Posted By in AgriProFocus Netherlands
Posted 6 January 2019 at 06:51

There are a lot of question about the use  off  the foddersystem  in Africa. A lot of people are reading my site about the fodder. ( Therefore this article.

7 Reasons Why Hydroponic Fodder is a “Viable” Option for Feeding Livestock

7 Reasons Why Hydroponic Fodder is a Viable Option for Feeding Livestock

On the surface, the concept of producing hydroponic fodder in a hydroponic system is quite appealing to farmers because 1kg of grain provides 6 to 10kgs of hydroponic fodder in 6 to 10 days. However, when you scratch below the surface, you realize that hydroponic fodder is not quite a viable option for feeding your cattle and especially sheep, cows, and goats.

What is Hydroponic Fodder?

Fodder is food given to livestock. Thus, hydroponic fodder is the livestock food produced using hydroponics. Hydroponics is a method of growing plants without soil in a hydroponic system.

  1. The statistics published by Maryland Small Ruminant Page,

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Gidi Smolders 1 kg of grain provides 6 - 10 kg of hydroponic feed. Or 950 gram of dry matter (in 1 kg of grain) provides 900 gram dry matter and 5 - 9 kg of water (in 6 - 10 kg of hydroponic feed). So (at least) 50 grams of dry matter lost, besides the costs to produce the hydroponic feed. How is compensated for that?

1 week 22 hours ago

Ed van der Post The cheaper your system the less costs. That my advice in this article. You can buy one for €30.000 euro or you built one for 2000,-And not every seed wil germinate. So what do you want  to compensate?

1 week 21 hours ago

Gidi Smolders For the loss of feeding-value. Hydroponic systems make from 1 kg of grain with 950 gram of dry matter on average 8 kg of feed with in total maximum 900 grams of dry matter. So from every kg dry matter input you get only 900 grams dry matter output in 8 kg hydroponic feed. Or in other words:  instead of feeding 1 kg of grain with 50 grams of water you feed 8 kg hydroponic feed with 7100 grams of water.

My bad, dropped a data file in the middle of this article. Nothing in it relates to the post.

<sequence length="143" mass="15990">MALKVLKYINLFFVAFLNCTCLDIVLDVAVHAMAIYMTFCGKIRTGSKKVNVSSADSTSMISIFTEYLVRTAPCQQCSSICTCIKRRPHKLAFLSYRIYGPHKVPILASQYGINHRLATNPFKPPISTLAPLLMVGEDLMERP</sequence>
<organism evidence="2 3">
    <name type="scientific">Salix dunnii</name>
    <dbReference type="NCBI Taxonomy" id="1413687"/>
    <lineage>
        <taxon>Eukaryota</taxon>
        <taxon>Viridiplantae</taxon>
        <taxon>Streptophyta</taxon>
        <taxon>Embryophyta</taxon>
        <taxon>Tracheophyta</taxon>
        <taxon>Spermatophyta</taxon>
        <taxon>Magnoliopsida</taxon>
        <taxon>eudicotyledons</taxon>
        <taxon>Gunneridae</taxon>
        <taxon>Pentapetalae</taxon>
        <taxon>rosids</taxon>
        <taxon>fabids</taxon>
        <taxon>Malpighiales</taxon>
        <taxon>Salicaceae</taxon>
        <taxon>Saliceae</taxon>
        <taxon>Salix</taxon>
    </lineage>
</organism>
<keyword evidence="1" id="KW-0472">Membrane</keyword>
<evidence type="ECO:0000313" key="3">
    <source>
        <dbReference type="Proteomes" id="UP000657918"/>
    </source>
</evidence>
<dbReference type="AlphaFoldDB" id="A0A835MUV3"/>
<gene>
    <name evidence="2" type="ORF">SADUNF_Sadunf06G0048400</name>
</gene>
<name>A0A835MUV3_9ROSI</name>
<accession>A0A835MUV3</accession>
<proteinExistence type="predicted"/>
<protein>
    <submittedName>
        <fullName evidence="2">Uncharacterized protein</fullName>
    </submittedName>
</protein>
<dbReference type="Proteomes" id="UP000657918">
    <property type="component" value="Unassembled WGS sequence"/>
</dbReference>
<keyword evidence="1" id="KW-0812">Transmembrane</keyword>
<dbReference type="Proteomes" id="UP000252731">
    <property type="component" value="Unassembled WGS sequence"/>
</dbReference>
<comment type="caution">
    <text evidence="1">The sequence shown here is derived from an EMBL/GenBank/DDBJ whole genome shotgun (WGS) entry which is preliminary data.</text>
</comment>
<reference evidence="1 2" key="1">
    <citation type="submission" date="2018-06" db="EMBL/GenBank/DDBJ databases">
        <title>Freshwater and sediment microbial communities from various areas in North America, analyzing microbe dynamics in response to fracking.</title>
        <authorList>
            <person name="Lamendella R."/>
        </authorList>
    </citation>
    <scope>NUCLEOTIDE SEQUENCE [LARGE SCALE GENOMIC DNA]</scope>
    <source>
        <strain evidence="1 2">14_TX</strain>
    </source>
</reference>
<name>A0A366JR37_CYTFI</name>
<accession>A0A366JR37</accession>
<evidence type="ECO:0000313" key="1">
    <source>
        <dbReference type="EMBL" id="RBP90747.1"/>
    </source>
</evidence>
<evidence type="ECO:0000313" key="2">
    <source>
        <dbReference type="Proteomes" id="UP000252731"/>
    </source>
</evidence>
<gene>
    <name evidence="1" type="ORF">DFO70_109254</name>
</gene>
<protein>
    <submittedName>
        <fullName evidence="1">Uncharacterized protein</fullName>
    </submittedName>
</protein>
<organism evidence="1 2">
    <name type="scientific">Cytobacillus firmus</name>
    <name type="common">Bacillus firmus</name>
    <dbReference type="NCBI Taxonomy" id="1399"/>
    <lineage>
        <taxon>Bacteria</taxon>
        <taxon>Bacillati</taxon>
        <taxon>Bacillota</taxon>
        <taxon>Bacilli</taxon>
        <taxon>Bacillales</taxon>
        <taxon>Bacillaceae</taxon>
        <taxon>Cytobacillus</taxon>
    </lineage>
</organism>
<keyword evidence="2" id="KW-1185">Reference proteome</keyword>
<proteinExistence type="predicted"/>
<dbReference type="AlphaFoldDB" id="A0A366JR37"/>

1 week 19 hours ago

Ed van der Post I dont now where you get your data, but I have other numbers:Simple math with 50# bagsSay a bag of pig and sow costs you $20 for 50 pounds at the local TSC. That works out to $0.40 cents per pound. Not horrible. Unless you are buying 30 bags every two weeks! That quickly becomes $600 every two weeks and only gives me 1500 pounds of feed.Now lets look at a bag of seed for the purposes of sprouting. I buy a 50 pound bag of organic (no less) seed for $30 per bag. Wow that already sounds expensive. But using simple math and knowing that I can always get at least 5 pounds of fodder out of every 1 pound of seed (we will learn how to get a 10:1 conversion in later chapters) I know that the 50 pounds of seed becomes 250 pounds of feed. That is $0.12 cents per pound! Working backwards to see how many bags of seed I need to generate the same 1500 pounds of feed in the end: 6 bags of organic seed. Cost? $180 My pigs can eat all they want at that rate.So let’s talk in terms of bulk. Go buy 2,000 lbs of all organic seed at 37¢/lb (or $18.50 per 50lbs) and you are down to 7.4¢/lb! 7.4¢ for organic, non-gmo, no animal byproducts, feed me as much as I want fodder! The higher your yield the lower your cost.

1 week 6 hours ago

Posted By in AgriProFocus Netherlands
Posted 2 February 2016 at 10:24

ILRI-DAAD PhD scholarships 2016

The International Livestock Research Institute (ILRI) is collaborating with the German Academic Exchange Service (DAAD) to offer up to eight in region PhD scholarships in 2016 through a co-funding arrangement.

ILRI through its graduate fellowship program will provide an opportunity for successful candidates from sub-Saharan African countries to undertake quality research for development, access ILRI’s cutting-edge research facilities and receive mentorship from ILRI scientists within the following broad ILRI program areas.

1. Animal Biosciences

2. Animal Science for Sustainable Productivity

3. Feed and Forages Biosciences

4. Food Safety and Zoonoses

5. Livestock, Gender and Impact

6. Livestock Systems and the Environment

7. Policy, Trade and Value Chains

DAAD is a publicly funded self-governing organization of the institutions of higher education in Germany which promotes international academic exchange as well as educational cooperation with developing countries throu

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Wycliffe Ondoro Thank you and will follow to find more about this rear opportunity.

2 years 11 months ago

Kiros Abebe Dear, Your information was nice but is it possible for already registered PhD candidates?

2 years 7 months ago

Posted By in AgriProFocus Netherlands
Posted 18 January 2016 at 11:31

And here is the other article about Hydroponic fodder.

Wycliffe Oyunga Wow. an amazing article. hydroponics is really picking up in Kenya but am glad i read this before joining the bandwagon. Dry Matter is very important for animals and especially Dairy that 'tend to drink more' when they feed on drier forage and thus produce more milk.

3 years 5 days ago

Alphaxrd Gitau Nice article.I have always had alot of skeptical views on hydroponics and this just confirms most of my arguments.Young People in Kenya should read this.